An experienced chartered legal executive who purported to have witnessed her clients’ signatures on a property transfer form has been banned from working in law firms.
Under the terms of the order by the Solicitors Regulation Authority (SRA), Julie Goodman can only take a role in a business it regulates with its permission.
Ms Goodman, who qualified in 1997, was a legal executive property manager at Kidderminster firm Thursfields Legal.
According to a regulatory settlement agreement published by the SRA, she was acting for two clients on the sale of their property who signed the transfer document without a witness.
The sale completed on 31 October 2019, when Ms Goodman was absent from the office.
She subsequently noticed what had happened, signed as a witness and filed the transfer document with the Land Registry.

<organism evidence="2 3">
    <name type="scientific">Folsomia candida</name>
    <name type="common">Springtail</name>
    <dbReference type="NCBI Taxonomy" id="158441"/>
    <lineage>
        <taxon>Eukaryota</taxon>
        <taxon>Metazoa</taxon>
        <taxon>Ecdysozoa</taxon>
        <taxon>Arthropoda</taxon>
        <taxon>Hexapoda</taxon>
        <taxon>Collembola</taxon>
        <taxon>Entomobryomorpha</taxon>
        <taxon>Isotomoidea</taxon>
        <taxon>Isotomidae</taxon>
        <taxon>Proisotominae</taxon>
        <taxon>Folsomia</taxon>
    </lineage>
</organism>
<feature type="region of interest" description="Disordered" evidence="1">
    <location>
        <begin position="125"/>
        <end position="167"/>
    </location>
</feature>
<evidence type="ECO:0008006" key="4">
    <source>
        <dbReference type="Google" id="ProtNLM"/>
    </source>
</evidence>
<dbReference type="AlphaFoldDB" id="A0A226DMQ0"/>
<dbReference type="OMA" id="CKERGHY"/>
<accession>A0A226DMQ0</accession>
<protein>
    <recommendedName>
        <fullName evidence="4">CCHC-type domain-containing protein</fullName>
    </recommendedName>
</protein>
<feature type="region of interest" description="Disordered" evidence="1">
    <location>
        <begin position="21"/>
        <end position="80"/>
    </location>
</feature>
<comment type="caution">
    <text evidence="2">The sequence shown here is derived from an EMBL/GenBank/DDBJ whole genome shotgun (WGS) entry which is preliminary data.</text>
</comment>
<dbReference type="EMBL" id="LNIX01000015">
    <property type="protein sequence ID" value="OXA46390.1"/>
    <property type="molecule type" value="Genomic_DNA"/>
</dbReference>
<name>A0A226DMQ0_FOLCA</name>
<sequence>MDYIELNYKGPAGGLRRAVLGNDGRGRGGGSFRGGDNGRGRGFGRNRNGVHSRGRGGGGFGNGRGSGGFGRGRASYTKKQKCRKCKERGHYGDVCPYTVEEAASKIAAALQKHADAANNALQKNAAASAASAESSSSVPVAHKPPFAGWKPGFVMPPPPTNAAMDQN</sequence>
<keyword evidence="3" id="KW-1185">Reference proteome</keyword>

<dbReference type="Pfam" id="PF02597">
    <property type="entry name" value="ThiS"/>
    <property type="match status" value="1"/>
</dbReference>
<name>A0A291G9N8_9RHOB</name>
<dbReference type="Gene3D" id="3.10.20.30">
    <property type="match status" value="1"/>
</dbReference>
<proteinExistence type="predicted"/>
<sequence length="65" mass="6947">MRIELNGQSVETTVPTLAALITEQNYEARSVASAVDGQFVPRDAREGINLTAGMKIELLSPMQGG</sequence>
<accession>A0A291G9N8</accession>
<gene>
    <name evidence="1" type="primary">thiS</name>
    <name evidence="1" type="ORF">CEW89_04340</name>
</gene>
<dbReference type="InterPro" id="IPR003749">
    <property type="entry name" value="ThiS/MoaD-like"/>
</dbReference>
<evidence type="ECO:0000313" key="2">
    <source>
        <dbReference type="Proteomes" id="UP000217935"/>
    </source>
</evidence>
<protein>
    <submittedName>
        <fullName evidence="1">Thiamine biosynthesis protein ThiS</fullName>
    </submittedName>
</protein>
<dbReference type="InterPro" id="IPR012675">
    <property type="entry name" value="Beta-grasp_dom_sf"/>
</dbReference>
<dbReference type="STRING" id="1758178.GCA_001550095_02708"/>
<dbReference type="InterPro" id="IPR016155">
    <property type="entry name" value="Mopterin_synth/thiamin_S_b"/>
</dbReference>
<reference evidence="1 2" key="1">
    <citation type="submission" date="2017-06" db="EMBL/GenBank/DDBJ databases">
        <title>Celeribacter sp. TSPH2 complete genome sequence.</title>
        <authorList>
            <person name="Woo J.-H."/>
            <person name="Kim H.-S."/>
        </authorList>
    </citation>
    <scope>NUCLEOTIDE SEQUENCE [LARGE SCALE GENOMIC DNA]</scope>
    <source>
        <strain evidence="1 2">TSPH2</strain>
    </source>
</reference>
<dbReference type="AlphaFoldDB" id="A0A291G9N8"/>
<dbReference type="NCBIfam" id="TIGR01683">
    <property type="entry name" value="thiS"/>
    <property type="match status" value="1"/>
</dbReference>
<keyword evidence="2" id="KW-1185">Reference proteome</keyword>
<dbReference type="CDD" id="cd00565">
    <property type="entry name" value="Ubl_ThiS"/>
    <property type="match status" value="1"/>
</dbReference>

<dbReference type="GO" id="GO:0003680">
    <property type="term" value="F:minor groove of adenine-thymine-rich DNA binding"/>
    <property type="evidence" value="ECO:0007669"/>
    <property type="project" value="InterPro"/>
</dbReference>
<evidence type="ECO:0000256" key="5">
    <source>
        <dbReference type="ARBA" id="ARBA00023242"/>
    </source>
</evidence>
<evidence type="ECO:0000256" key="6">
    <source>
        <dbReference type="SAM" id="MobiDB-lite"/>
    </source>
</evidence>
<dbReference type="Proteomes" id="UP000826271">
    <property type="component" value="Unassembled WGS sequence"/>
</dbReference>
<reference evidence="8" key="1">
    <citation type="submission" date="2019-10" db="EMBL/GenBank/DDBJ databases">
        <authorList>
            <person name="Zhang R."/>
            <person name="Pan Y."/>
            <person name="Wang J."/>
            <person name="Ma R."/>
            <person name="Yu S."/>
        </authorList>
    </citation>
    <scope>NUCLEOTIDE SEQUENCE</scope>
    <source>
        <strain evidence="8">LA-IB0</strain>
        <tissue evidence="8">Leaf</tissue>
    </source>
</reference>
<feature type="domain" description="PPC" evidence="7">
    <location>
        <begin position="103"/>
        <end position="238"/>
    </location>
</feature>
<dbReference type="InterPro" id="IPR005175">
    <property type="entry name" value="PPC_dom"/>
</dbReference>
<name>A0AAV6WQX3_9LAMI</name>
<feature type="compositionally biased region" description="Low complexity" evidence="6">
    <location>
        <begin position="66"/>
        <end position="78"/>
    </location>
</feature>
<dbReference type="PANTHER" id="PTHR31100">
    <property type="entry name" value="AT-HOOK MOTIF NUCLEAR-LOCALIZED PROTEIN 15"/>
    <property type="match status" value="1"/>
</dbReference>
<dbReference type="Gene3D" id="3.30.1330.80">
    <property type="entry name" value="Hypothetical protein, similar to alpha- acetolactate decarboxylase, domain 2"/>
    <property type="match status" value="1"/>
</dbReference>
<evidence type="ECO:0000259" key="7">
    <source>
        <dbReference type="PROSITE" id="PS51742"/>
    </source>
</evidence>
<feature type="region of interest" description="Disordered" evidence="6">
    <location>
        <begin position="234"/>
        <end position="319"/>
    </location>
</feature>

It came to light soon after and Ms Goodman told the firm and her clients. The firm withdrew the application to the Land Registry, while the lawyer resigned.
In March 2020, both clients signed a fresh transfer document and the registration was completed in June.
Ms Goodman admitted to the SRA that her conduct had been dishonest. In making the order under section 43 of the Solicitors Act 1974, the regulator said it took into account her mitigation this was “an isolated incident”, that “she exercised poor judgment for which she has expressed regret and has shown insight into her conduct”, and co-operated with the SRA in its investigation.
“Mrs Goodman’s conduct makes it undesirable for her to be involved in a legal practice because it was dishonest and had the potential to mislead others,” the SRA concluded.